Sunday, 2 August 2009

Solid State Hard Drive for my developer machine

Solid state memory that makes up USB flash drives has quite recently become a real option for use in a system hard drive. The solid state disks typically come in sizes 30GB, 60GB, 120GB and 250GB, cost spiralling the larger you go.

I’m working with a number of large .NET solutions that I have to open, build and frequently chop and change between during the day. This gets quite frustrating waiting for the HD to spin up and load all those source files to do some work. Also all the code is controlled using SVN (and TortoiseSVN as a client) – which creates loads of small hidden files which are read a lot when moving around the code.

I read the blogs by Scott Hanselman and Joe Spolsky, two well respected developers on introducing SSD for their development machines. Further reviews and benchmarks on SSD drives looked like they would be a promising option for saving time on disk access during the day. I hesitate to say an “affordable”option because a 120GB disk costs around £260.

I found a 120GB OCZ Summit series on overclockers.co.uk for £260, and got one in. The Summit series is the in the “professional” series on the OCZ website compare to the lower performing Agility series (which costs around £30 less).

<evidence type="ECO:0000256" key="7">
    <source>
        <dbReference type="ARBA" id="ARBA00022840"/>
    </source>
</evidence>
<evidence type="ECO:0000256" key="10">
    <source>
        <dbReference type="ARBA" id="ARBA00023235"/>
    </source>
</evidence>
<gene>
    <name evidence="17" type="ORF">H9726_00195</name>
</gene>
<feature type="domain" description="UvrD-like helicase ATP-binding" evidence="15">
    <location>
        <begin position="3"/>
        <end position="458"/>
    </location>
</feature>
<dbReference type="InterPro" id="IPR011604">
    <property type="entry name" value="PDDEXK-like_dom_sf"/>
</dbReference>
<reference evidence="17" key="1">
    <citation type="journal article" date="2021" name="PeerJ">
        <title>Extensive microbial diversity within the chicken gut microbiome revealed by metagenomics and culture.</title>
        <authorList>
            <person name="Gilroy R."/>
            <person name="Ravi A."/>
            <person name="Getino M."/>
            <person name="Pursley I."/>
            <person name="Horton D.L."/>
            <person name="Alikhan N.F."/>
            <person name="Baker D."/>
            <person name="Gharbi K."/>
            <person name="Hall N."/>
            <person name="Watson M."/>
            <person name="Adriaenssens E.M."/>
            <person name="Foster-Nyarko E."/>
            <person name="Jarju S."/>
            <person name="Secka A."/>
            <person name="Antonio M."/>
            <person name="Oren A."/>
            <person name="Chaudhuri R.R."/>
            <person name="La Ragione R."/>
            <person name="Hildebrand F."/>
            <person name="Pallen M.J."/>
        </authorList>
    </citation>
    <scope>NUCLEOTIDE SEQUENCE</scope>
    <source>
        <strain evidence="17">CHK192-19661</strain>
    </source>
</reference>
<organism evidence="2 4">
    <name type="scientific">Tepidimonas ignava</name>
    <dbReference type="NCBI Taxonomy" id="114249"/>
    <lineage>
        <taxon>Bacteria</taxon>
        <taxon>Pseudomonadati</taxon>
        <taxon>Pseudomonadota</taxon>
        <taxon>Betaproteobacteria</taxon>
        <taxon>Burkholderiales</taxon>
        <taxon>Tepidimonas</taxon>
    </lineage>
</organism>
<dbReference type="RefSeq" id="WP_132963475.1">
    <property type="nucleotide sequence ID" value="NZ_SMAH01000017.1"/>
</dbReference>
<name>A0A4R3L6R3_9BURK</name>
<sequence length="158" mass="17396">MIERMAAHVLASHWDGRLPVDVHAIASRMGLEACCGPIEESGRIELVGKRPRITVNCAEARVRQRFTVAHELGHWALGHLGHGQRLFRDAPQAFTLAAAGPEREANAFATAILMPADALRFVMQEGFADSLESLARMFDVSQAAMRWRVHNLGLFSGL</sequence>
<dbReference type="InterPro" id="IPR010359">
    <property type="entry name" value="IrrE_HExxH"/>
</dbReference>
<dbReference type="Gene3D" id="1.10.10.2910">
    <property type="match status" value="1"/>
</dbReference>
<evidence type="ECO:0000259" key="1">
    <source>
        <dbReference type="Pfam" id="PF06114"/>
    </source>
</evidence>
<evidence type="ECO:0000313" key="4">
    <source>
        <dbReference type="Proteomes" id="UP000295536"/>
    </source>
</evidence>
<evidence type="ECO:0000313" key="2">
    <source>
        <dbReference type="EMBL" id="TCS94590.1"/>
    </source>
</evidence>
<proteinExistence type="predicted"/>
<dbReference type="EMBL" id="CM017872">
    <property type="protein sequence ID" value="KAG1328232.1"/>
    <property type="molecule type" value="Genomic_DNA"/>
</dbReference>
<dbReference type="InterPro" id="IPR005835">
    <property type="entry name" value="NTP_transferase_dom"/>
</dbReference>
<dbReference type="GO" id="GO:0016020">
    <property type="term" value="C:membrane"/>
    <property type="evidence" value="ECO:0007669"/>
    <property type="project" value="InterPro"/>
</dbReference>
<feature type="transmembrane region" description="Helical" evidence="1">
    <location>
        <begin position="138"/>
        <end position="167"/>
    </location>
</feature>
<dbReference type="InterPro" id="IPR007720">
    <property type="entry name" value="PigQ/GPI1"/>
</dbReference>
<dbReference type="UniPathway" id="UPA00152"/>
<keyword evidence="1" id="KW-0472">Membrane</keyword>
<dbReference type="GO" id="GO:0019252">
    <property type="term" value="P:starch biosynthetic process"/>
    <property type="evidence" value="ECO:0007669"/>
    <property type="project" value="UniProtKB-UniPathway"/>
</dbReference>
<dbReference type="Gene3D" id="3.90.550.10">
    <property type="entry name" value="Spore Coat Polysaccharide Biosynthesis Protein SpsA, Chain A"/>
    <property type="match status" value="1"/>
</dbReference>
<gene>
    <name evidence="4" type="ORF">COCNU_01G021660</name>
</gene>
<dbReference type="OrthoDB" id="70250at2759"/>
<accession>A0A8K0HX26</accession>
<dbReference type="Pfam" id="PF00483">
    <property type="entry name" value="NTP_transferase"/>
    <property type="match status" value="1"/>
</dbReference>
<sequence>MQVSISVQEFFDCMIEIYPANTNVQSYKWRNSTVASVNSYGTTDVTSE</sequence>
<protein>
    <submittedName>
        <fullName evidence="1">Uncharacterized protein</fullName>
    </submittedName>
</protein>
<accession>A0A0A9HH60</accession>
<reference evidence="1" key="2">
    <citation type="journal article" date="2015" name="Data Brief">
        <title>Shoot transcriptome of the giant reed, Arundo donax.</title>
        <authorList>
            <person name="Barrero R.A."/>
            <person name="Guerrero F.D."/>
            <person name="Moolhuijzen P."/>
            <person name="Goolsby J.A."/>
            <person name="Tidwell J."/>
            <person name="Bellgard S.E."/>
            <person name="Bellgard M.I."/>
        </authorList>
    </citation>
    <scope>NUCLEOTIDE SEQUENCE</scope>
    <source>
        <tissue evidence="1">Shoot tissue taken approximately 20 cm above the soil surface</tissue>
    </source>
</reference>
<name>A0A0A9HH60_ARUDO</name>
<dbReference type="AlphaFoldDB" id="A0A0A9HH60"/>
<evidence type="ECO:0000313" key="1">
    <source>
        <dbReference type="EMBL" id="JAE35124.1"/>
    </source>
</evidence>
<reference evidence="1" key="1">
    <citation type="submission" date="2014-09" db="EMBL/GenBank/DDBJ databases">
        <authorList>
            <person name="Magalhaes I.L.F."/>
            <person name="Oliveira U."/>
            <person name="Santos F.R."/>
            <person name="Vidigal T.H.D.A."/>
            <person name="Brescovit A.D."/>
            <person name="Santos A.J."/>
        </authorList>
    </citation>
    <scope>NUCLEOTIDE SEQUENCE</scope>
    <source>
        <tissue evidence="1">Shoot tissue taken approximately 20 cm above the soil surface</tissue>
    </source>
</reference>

The drive I’m upgrading was a 74GB Western Digital Raptor, a really good drive in its day. I’ve got another 250GB drive in my machine which as partition with the MBR and Windows XP. The raptor drive runs Vista Ultimate.

I installed the new drive onto a spare SATA channel and booted up vista. I picked Acronis Migrate Easy 7.0 to copy the contents of the Raptor over to a new 74Gb partition on the SSD drive. That would leave 50GB free for my frequent working files, like source code.

After a couple of reboots, Acronis started up and cloned the contents of the Vista drive over to the new SSD. After that I powered down and put the SSD drive on the channel where the raptor used to live.

This caused me to get an error message when trying to boot into Vista, which was solved by popping in the Vista DVD and doing a repair. I figure that is repaired something in the MBR that had gone slightly awry in the clone.

Rebooted and the system was up and running perfectly with the new drive in the old one’s place. My performance benchmarks are fairly rudimentary, timing a few long tiresome disk jobs using a stopwatch.

Boot, login and get IE to load the home page:-
Before: 2m38s, After 1m10s

Multiple .NET solution compilation:-
Before: 5m02s, After 2m22s

Visual Studio Load of a solution:-
Before: 1m46s, After 58s

From the results you can see that disk intensive things took about half as much time. Now I think that’s a good return on the investment, should save plenty of time over the coming weeks.

3 comments:

Anonymous said...

Thanks for posting this info.

Solid state hard drives said...

Flash drives with SATA interface are a fad. My bet is that SD cards will replace both DVD and hard drives. It makes little sense to retain old interfaces and form factors forever. And it’s more economically sound to have a single unified disk format, wether you use it internally or for transfer.

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